CHISINAU, May 24 (RIA Novosti) - Moldova's outgoing president has called on the European Union to take action against Romanian politicians responsible for last month's anti-government riots in the Moldovan capital.
Vladimir Voronin and his government have accused Romania of involvement in planning the disturbances in Chisinau, during which parliament and the presidential residence were stormed by protesters, many waving Romanian flags. Romania has denied the allegation.
"Why do the European structures not put the Romanian politicians in their place?" Voronin said during an interview with RIA Novosti.
"We have good relations with the European Union. And we are now working on a new plan to develop our relations. And we believe that the EU should put in their place those reckless officials, whatever their positions or status."
Romania became an EU member in 2007.
The EU's failure to control "such an out-of-control individual as [Romanian President Traian] Basescu" could prove "highly dangerous", Voronin warned.
Riots broke out in Chisinau after the Communist Party's April 5 election victory, which opposition activists said was marred by electoral violations. However, observers from Europe's main election monitoring body, the Organization for Security and Cooperation in Europe, gave their overall endorsement to the voting process.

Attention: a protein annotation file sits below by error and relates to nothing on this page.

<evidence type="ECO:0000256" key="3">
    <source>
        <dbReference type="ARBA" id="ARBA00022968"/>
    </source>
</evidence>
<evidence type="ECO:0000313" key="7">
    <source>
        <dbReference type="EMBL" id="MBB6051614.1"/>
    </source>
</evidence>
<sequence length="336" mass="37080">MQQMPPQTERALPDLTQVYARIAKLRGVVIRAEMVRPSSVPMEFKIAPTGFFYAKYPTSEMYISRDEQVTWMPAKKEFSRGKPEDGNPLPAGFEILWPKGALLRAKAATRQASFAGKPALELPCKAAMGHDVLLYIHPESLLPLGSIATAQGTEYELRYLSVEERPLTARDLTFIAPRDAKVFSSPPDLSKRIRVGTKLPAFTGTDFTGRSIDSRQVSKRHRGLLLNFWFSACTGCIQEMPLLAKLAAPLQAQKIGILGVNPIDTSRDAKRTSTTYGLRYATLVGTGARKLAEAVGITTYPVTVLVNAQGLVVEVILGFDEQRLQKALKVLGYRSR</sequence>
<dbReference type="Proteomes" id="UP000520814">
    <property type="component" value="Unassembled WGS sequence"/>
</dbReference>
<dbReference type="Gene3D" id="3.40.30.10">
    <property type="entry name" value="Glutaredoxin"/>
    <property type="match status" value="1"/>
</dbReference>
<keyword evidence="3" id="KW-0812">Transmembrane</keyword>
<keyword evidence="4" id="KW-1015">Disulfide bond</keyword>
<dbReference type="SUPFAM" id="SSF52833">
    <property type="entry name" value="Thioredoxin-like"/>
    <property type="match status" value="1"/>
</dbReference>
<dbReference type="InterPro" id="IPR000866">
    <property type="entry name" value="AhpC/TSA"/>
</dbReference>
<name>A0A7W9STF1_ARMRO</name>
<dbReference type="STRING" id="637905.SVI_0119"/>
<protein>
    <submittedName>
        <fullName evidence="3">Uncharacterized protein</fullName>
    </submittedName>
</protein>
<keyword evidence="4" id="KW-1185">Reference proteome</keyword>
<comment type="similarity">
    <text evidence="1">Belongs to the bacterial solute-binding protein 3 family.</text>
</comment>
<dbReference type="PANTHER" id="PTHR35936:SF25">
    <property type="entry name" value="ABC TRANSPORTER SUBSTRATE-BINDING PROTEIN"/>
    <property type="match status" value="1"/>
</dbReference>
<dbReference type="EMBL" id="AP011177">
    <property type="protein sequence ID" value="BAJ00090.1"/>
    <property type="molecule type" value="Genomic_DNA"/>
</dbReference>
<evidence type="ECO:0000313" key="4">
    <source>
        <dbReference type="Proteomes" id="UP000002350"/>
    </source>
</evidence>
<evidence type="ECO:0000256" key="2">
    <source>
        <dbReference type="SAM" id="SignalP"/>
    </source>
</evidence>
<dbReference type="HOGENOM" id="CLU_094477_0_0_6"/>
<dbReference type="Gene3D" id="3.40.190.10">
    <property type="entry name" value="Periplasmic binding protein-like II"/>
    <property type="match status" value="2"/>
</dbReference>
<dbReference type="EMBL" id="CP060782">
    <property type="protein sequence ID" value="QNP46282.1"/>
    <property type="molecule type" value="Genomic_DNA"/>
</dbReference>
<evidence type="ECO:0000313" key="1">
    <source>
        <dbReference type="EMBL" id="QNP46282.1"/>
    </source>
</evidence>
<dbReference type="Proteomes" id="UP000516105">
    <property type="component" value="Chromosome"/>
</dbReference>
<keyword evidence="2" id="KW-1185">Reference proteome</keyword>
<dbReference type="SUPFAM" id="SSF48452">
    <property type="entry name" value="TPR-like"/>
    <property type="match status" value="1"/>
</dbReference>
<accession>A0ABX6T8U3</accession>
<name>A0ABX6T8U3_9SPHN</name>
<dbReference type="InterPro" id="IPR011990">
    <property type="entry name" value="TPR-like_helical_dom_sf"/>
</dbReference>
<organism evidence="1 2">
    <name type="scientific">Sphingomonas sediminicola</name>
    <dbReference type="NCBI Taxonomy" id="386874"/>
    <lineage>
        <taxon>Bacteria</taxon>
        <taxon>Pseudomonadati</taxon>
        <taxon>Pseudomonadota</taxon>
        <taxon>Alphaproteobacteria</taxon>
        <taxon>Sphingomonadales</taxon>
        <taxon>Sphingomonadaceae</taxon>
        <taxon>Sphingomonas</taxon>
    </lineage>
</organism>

After the riots, Moldova imposed visa restrictions on Romanians, and expelled the country's ambassador. The Romanian Foreign Ministry said Moldova was seeking to "shift responsibility for internal conflicts to Romania."
Last week, Moldova's parliament failed to elect a new president to replace Voronin, who has served the maximum of two consecutive terms in office. The ruling Communist Party was one vote short of a majority to have its choice of candidate approved. If a second vote scheduled for May 28 also fails, parliament will be dissolved.
Voronin warned of the dangers of a protracted political battle, in view of the difficult economic environment.
"We have been in the election process for almost four months, so for the country as a whole, for the economy, and for the people, early elections are not necessary or beneficial," he said.
He compared the situation to Ukraine, whose economic troubles have been exacerbated by long-running political strife.
"We have seen in recent years what has happened with the parliamentary elections in Ukraine. And we would not want this disease to come over to us, and for us to also be following continual election campaigns. These campaigns do not come cheaply."
He also questioned Moldovans' willingness to put up with another election.
"No one can say with certainty that over 50% of the electorate would turn out to vote."